Swift Carbon are a relatively young South African company with ambitious aims to become one of the best boutique brands around. Does the distinctive Aeronaut frame and cockpit put them right on track for the top?
It certainly gets a nod for putting in a solid, contemporary speed bike performance. It wasn't as lively on the climbs or out of the corners as some, although its composure at speed does make it a convincing package.
Ride & handling: A naturally fast, communicative and surefooted handling machine
While the cockpit might not be the most solid piece of hand hardware we’ve had hold of, there’s no denying the authoritative nature of the front end of the frame underneath. Not only are forks and head tied together well for a clear and consistent communication of steering intent and result, but there’s plenty of beef at the back as well. The oversized bottom bracket, big BB30 crank axle and monolithic chainstays create a rock-solid drive connection to the suitably solid dropouts. In short, whatever pressure you can put through the sole of your shoe is clearly seen in steadily rising speed. We’d definitely categorise it as steadily rising speed though, as there’s a noticeable lack of snap to the acceleration.
Deep wheels always dull acceleration to a certain extent, but the frame itself is also slightly heavy for its price. There’s also a sense of dislocation around the top of the seat tube/top tube – unsurprising given the structural notch there. This can ‘give’ noticeably if you’re really wrestling the bike front to rear out of the saddle, and there’s some rear-wheel steer if you properly push it through smooth, grippy corners. The long wheelbase also means that even with the weight forward and using potentially gusty slab-sided deep-section rims, we rarely had to fight the front end for control. Even dropped deep into a straightline tuck as speeds slid off the far end of spinnable gears, we never felt nervous or compelled to sit up and self air brake.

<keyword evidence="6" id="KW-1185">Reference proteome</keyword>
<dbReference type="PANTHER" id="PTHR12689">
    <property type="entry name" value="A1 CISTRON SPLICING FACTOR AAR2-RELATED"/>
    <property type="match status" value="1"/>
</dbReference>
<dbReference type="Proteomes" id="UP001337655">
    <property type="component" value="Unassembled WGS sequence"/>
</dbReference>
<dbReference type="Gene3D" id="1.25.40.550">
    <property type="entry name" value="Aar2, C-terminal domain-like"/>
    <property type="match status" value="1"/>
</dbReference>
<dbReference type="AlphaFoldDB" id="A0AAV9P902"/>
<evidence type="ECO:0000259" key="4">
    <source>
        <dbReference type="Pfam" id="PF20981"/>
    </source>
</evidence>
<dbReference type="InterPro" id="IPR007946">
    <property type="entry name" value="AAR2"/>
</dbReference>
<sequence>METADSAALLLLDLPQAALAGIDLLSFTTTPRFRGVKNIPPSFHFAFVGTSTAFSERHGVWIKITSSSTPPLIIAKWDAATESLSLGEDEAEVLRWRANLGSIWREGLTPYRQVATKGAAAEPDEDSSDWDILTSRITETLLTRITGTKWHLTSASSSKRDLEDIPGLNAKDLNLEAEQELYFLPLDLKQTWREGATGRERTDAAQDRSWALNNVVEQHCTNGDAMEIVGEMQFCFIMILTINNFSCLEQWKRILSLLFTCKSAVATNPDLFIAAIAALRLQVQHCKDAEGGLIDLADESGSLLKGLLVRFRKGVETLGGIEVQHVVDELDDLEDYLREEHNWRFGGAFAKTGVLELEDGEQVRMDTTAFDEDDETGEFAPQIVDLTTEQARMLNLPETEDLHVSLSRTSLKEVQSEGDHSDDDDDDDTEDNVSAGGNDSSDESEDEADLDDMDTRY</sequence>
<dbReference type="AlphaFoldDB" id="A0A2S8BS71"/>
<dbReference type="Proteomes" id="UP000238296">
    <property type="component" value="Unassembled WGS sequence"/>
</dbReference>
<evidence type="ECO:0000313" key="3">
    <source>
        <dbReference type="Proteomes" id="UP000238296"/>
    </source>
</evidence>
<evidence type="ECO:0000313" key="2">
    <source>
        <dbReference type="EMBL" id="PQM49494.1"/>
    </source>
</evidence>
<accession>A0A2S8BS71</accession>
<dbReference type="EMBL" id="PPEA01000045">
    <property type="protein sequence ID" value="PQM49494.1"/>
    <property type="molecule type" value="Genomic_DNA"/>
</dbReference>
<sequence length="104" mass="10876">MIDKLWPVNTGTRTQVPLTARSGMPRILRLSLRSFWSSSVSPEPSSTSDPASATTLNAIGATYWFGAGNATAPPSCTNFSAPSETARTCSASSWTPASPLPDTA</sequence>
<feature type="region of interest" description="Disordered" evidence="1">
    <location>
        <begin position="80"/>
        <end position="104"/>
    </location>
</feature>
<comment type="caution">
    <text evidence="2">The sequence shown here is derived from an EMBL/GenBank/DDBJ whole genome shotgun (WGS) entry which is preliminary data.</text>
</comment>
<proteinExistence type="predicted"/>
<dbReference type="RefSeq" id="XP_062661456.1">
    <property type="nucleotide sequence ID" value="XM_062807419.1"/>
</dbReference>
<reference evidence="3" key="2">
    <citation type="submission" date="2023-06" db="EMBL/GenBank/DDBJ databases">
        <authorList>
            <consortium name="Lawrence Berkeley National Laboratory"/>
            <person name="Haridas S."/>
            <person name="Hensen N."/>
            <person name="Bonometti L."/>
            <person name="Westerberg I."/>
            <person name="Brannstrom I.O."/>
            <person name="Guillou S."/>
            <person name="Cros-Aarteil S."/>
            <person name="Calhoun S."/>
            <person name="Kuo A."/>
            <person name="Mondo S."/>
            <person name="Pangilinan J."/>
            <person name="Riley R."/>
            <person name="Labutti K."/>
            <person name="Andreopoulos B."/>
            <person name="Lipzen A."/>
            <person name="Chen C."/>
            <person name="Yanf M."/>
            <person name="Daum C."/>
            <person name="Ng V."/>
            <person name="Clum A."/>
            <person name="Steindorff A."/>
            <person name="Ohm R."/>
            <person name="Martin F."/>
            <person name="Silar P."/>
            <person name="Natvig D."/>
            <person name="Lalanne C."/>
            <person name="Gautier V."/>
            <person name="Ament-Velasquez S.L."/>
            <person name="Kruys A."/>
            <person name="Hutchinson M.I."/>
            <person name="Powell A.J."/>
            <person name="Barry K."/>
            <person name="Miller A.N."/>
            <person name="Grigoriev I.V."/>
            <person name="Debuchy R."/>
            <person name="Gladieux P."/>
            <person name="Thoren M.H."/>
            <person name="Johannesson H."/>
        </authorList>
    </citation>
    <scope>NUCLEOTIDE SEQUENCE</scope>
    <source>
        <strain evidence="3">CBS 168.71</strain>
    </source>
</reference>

Even with conventionally mounted callipers, fine brake control and full stopping power is still sacrificed in favour of cleaner internal cable routing. This inevitably impacts on rider confidence on the more rollercoaster or hard-braking/accelerating short-course situations, where the slightly dull acceleration was also apparent again. Greater vibration transmission than some other carbon bikes we've ridden was also noticeable on longer rides, and we’d definitely be switching the saddle and taping the bars sharpish if this was our own bike rather than a test sample.
Frame: Tapered headtube and press-fit bottom bracket add stiffness
The headtube is interesting straightaway, with a broad ‘forehead’ wrapping round the top. It then swells out gradually underneath, with an extended web behind for smoothing airflow. Apparently it uses ‘Totemic Filament Technology’ too though we’re not sure what that actually means. We do know they use ultra-high modulus Japanese carbon and German resins though.
Brakes are mounted conventionally, but the cables are tucked inside behind the stem, and the seatpost clamp gets a rubber cover, which is a nice touch in wet races. The blunt front edge isn’t the most aero of profiles though. The downwards dog-leg of the tapering top tube leaves a very narrow, right-angled cut out, which is generally a situation most carbon-fibre designers do their utmost to avoid. The lower wheelhugger section of the seat tube is relatively narrow too, although the massive pressfit bearing bottom bracket shell extends upwards a fair way to both reinforce it and reduce drag though.
Deep chainstays are below axle level with wheel position in the long horizontal sliders adjusted via brass-collared bolts. Seat stays are also connected low to create an elongated cross section, before fattening up and curving down to connect to the dropouts. The seatpost itself gets a two-position top for the clamp to make it UCI compliant and still allow a forward tri-style seat position. Even allowing for the amount of internal cabling, it’s a pretty hefty structure too.
Equipment: Comes in a ‘pod’ format with seatpost, fork and cockpit included
The Aeronaut comes in a ‘pod’ format with seatpost, fork and cockpit included. The distinctive ‘Manta Ray’ design with blended stem and flush-mounted arm pads certainly means minimum airflow disturbance and steeply rising front sections provide a very secure feel on descents. Despite a rough ride through your hands there’s still a lot of flex and bounce up front when you’re out of the saddle however.
Swift’s Hemoglobin wheels reinforce the riot of logos look, but they’re an uncompromising 88mm deep including the carbon brake track. They’re tubular (glue-on rather than hook on clincher-styles) specific too, which makes them best suited to confident and skilled riders rather than novice or dodgy-weather friendly. There’s brake rub and some sideways twang when worked hard through the pedals or corners.
This article was originally published in Triathlon Plus